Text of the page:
The sun is not a super-heated body; it is a cool body but highly magnetic.
Our heat is an earthly force contained in the body of the earth and in the atmosphere.
A natural law is: the nearer we get to a source of heat so we find the temperature rising but the nearer we get to the sun so we find the temperature falls – the reverse to natural laws; therefore, the sun is not the source of our heat, but, it comes from the earth.
The sun revolves on her axis and her poles oscillate, movements similar to those of the earth; therefore, the sun is governed by a superior sun. To be governed by a superior sun, our sun must be generating magnetic forces affinitive to the forces of the superior sun. To generate magnetic forces it is absolutely essential that she have an outside hard crust; to be hard it must be cold, otherwise it would turn into gases; gases cannot generate magnetic forces. To control her movements; namely, revolving on her axis and oscillating her poles our sun must have a storehouse for her forces. Solid cold elements are the storehouses of forces; thus again it is shown that the sun’s crust, like that of the earth, is solid and cold.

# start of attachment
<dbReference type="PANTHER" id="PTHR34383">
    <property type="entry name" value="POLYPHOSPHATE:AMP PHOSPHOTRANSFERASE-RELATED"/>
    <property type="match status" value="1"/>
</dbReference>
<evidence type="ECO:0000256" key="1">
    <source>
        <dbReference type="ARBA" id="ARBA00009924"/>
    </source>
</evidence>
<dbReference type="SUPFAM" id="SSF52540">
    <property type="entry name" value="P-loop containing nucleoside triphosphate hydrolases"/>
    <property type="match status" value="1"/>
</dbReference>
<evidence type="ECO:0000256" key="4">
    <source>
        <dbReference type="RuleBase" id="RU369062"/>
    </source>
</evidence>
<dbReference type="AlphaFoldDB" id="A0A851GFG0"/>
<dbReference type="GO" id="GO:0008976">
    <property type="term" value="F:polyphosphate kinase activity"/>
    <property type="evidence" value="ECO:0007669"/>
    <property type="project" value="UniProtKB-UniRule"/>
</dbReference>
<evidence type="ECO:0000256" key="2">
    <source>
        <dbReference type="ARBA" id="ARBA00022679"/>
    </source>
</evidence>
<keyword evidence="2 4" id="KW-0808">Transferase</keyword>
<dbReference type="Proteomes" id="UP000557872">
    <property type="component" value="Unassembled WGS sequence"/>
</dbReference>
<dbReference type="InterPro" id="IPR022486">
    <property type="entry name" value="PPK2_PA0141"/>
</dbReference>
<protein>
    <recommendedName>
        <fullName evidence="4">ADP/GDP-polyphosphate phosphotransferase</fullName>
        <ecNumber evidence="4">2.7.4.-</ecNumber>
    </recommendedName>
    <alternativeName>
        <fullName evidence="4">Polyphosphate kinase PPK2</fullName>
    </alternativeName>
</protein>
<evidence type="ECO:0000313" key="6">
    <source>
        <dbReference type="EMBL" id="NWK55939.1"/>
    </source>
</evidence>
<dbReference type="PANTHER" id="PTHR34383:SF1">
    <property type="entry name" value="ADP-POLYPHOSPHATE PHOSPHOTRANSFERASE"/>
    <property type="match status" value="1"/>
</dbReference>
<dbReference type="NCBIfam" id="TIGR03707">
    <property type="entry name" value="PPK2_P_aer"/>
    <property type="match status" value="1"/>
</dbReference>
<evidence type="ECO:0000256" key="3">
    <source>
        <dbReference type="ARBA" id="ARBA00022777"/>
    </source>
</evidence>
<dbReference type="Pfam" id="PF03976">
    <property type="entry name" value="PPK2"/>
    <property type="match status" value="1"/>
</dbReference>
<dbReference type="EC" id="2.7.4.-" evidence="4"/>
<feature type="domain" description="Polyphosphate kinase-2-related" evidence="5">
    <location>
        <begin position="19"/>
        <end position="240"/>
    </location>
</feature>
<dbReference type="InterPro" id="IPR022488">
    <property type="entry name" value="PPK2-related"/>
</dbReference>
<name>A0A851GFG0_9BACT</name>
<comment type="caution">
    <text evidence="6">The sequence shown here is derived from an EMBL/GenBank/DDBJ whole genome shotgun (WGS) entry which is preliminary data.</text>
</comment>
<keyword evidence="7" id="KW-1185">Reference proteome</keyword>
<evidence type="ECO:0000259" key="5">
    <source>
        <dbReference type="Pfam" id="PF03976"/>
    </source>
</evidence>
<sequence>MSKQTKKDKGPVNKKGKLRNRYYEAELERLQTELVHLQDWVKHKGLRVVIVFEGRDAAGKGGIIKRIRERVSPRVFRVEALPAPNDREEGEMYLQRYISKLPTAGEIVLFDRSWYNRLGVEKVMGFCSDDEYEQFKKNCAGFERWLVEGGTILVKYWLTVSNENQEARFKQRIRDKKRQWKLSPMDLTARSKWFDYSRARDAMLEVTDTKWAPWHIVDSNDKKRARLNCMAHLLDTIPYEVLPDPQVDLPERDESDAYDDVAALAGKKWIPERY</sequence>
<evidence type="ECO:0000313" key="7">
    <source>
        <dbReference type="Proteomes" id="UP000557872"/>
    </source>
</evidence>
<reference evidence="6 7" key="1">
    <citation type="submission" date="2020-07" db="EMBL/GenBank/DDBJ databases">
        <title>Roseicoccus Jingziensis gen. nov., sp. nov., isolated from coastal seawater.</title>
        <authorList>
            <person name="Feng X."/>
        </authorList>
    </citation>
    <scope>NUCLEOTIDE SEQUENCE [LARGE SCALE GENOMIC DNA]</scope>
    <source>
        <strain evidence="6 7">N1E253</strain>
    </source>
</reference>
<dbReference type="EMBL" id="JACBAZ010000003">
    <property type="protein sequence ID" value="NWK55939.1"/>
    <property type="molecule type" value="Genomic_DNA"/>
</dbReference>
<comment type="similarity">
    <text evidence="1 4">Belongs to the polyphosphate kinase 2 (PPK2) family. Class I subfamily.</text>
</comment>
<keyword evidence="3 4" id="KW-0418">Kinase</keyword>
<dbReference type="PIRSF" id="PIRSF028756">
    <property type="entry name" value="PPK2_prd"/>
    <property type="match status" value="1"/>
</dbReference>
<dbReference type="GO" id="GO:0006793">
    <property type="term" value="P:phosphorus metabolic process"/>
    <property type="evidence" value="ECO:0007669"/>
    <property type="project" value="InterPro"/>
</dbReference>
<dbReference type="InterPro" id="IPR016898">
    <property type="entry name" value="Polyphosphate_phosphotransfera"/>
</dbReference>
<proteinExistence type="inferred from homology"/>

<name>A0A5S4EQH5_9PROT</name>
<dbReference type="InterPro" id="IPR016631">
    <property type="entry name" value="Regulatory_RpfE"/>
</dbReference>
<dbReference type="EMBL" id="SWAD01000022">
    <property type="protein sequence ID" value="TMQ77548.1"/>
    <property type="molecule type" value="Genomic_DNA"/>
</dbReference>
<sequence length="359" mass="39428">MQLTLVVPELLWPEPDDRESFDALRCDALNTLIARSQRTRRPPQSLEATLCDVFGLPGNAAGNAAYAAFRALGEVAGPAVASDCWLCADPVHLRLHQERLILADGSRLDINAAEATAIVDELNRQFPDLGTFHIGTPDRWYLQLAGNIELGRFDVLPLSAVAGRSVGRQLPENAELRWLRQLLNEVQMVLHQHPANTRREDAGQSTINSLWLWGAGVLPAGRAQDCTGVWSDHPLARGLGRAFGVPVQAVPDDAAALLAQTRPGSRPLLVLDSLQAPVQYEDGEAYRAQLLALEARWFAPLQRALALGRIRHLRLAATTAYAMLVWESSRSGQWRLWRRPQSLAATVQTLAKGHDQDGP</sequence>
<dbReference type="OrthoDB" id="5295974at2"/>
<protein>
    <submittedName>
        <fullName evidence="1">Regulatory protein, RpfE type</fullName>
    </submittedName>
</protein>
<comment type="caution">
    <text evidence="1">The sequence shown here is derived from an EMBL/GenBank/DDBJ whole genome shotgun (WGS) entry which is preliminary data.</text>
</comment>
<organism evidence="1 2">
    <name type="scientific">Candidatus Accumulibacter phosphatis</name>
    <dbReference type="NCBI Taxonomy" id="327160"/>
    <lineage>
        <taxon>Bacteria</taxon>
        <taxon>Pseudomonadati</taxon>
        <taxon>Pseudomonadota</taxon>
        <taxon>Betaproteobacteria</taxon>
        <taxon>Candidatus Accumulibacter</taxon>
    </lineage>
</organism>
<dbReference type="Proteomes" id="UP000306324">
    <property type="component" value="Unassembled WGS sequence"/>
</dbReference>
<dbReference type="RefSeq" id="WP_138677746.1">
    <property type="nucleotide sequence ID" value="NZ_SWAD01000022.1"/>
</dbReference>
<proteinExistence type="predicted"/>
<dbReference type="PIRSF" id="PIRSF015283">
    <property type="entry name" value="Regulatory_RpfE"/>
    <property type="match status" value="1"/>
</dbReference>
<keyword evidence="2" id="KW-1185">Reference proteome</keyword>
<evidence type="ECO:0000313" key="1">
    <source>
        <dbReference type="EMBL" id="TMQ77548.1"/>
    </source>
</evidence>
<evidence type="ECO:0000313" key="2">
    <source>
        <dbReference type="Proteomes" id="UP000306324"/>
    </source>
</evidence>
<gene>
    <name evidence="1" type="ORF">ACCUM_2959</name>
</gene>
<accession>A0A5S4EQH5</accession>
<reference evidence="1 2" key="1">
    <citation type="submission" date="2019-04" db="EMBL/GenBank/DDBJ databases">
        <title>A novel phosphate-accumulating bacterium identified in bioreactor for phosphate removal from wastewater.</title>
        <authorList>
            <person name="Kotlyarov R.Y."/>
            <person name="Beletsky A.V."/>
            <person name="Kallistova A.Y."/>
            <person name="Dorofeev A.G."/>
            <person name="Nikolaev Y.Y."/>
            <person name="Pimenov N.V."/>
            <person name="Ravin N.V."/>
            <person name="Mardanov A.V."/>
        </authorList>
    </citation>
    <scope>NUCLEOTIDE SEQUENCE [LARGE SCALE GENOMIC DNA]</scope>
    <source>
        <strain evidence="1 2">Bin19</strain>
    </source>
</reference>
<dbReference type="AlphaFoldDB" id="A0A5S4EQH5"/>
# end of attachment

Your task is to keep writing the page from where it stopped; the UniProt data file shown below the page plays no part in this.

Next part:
The temperatures assigned to the sun would turn her into a mass of gases in a few days.
The sun’s so-called flames travel at 400,000 miles per second; where does resistance of the sun’s atmosphere come in here?
Flames of the magnitude of the so-called sun’s flames would have consumed her millions upon millions of years ago, and we should not be able today to worry about the eclipse.
The sun does not emit flames. What we see are light rays passing through the sun’s highly specialized atmosphere after having been divided and filtered out from the parent rays; on passing through the double layer of specialized clouds which envelop her body. What are known as heat rays cannot be seen nor are they recorded on the prism.
The shape of a ray is like a fine perfectly straight hair; the shape of a flame is wavy. Watch a searchlight throwing its rays into the sky and watch the eclipse on Saturday. You will see no wavy line in the sun’s corona.
~from an undated newspaper article by James Churchward (born 1851-died 1936)